July 6, 2007

The taxi chronicles: The comandante needs money

La Ceiba has several new streetlights.
The installation made the newspaper!

June 29: In tonight's taxi, we tried to start a conversation about the overabundance of taxis in La Ceiba.

The driver wasn't very talkative and instead of getting riled up about the municipalidad giving out (read: illegally selling under the table) too many taxi permits, he was
really laid back about the whole thing. He did say there were too many taxis (1,500 in a city of 150,000 or thereabouts) and that it was hard to make a living, but only with prodding. He also said there are counterfeit taxi numbers here in La Ceiba. Boring.

But then luckily we went through a police road block! Yippee! Blog material!

I said that generally I only see the police or transit people working during the day. The driver said they must need money. He said that sometimes the comandante sends a crew out and tells them to bring back money. I asked if the money was for all of the police to share or only for the comandante. He thinks that it's only for the comandante. The police certainly looked angry about being out there so maybe they don't get a cut of tonight's take.

The police were only stopping certain cars so I didn't get to see them in action tonight. They often cut taxi drivers a break, picking on the luxury vehicles more.

The driver also told us that if you get a ticket, it might cost L.900 (U.S. $48) but if you pay the officer, it only costs L.300 (U.S. $16). (Of course, that L.300 goes in the officer's pocket, not the city's coffers.) That part wasn't news to us but the fact that there seems to be a standard set rate was.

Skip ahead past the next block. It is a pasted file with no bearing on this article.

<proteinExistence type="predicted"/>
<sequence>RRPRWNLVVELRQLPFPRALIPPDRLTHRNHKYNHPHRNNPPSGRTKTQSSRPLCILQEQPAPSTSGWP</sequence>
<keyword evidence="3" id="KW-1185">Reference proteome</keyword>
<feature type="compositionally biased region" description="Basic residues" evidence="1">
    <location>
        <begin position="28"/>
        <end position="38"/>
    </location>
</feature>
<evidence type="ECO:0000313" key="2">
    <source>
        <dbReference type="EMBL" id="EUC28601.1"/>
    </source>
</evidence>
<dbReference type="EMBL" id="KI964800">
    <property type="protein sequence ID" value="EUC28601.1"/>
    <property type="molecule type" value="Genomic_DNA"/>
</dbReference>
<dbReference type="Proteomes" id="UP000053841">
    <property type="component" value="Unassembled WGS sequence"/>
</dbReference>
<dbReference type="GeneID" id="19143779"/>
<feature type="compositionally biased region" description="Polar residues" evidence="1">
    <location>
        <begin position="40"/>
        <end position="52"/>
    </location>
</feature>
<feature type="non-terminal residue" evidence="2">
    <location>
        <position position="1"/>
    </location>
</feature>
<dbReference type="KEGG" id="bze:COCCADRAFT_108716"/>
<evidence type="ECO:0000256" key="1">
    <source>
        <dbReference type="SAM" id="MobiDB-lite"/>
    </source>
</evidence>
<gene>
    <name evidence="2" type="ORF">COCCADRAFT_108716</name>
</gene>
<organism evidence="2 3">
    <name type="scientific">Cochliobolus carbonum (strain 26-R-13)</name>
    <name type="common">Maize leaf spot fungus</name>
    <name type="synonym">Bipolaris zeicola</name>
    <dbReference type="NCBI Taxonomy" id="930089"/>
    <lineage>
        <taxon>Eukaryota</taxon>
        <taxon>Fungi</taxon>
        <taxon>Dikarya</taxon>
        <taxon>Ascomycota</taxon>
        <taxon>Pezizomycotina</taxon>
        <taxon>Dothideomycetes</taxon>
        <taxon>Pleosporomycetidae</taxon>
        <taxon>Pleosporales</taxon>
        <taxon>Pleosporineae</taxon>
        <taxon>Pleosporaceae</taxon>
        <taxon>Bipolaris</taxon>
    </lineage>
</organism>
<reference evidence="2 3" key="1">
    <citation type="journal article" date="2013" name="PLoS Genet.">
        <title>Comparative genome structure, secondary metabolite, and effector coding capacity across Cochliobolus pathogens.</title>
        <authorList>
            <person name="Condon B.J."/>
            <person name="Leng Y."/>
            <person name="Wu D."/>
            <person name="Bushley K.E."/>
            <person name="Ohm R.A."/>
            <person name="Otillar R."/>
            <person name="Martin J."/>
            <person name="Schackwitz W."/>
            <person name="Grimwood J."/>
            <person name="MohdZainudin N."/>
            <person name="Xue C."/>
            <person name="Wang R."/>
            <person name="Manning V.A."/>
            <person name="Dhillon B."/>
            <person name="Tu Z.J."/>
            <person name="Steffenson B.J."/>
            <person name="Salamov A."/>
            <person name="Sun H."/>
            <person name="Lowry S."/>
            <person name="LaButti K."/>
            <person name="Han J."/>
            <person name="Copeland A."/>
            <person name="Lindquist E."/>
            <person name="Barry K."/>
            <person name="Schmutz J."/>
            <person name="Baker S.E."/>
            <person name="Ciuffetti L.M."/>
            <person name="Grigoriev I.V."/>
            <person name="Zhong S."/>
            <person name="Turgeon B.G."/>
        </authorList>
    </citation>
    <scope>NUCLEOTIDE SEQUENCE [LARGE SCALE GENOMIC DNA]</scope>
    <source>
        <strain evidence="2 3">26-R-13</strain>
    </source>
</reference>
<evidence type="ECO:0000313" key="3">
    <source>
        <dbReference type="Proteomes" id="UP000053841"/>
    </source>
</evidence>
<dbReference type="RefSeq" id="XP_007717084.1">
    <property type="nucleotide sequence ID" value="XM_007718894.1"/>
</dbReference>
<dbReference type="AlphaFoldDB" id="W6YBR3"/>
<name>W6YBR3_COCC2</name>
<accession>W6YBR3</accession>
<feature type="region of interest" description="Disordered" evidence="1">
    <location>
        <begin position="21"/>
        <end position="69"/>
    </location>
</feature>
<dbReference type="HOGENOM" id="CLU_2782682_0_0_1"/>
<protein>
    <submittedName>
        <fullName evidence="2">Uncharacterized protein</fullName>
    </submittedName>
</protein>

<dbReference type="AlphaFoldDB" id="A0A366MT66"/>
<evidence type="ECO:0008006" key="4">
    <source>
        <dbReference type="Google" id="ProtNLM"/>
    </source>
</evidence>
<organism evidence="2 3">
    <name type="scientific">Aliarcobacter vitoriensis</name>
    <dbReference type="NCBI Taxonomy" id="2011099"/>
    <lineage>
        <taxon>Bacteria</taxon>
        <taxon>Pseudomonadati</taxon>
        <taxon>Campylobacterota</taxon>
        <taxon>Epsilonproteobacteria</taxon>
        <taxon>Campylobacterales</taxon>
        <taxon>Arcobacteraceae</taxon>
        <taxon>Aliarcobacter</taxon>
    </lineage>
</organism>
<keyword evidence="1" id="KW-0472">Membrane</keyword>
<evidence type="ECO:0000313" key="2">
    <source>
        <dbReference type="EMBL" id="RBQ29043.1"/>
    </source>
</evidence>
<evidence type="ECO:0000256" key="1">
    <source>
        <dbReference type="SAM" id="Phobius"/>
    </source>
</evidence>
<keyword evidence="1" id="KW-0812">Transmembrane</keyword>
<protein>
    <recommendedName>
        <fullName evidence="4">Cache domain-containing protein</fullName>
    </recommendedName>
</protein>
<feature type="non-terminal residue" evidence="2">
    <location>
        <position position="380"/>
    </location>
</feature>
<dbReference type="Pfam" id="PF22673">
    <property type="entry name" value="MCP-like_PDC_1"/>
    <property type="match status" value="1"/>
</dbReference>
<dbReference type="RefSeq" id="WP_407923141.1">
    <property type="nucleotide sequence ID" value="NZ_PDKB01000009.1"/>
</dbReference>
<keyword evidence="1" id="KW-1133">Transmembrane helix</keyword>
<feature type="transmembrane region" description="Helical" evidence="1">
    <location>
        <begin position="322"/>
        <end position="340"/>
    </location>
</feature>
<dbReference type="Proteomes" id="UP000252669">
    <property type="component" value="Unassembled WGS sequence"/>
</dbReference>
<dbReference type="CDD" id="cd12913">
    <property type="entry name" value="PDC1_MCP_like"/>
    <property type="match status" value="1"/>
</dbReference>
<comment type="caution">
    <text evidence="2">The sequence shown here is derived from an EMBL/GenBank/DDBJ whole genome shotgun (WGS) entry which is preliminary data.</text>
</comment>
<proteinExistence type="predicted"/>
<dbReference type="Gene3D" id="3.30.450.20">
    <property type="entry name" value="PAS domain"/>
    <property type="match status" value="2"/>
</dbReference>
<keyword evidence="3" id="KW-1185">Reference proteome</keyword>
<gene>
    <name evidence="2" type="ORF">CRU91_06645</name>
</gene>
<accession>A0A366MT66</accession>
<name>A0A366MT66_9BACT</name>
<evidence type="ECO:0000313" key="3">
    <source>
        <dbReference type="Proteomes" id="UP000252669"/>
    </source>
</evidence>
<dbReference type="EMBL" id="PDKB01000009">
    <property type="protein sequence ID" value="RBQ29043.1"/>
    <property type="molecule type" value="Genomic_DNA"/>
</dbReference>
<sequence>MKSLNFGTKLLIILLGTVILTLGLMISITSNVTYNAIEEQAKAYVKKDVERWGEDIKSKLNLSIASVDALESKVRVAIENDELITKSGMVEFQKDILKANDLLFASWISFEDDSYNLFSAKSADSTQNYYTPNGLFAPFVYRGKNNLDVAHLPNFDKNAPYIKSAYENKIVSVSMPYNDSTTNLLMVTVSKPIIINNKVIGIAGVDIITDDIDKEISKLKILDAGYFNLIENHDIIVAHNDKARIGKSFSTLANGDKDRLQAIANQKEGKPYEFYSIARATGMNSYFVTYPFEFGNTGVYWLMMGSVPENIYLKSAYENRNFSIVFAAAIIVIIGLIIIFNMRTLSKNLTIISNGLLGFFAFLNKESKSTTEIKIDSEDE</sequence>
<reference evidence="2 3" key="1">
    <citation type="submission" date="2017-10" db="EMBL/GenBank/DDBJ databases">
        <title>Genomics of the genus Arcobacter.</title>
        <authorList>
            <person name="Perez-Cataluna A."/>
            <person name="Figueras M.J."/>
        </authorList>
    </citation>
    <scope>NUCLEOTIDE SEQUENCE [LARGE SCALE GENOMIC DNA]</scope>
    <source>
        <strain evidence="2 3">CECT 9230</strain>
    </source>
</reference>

We only had a one way trip as some nice neighbors offered us a ride to town! By the way, they are looking for a maid also and had some funny stories to tell. One involved a maid coming to work wearing the lady's expensive scented lotion. The maid belligerently said, "Why do you think you are the only person who buys this lotion?" The lady said, "Because I know you couldn't afford it, and besides, it isn't even sold in Honduras!"

The neighbors also told us that some "gigantic" bad guys raced through the colonia today chased a few minutes later by the police. Her doctor husband was detained by them for a few minutes in a case of mistaken identity. The bad guys abandoned their stolen car two blocks from our house and dove into the jungla (jungle) which runs behind us! I was completely oblivious to all of this going on. They must not have come this way because Chloe would have alerted us. She gets very upset when there are any animals or people in our jungla.

Related articles:

Background info on taxis

Taxi tips for tourists

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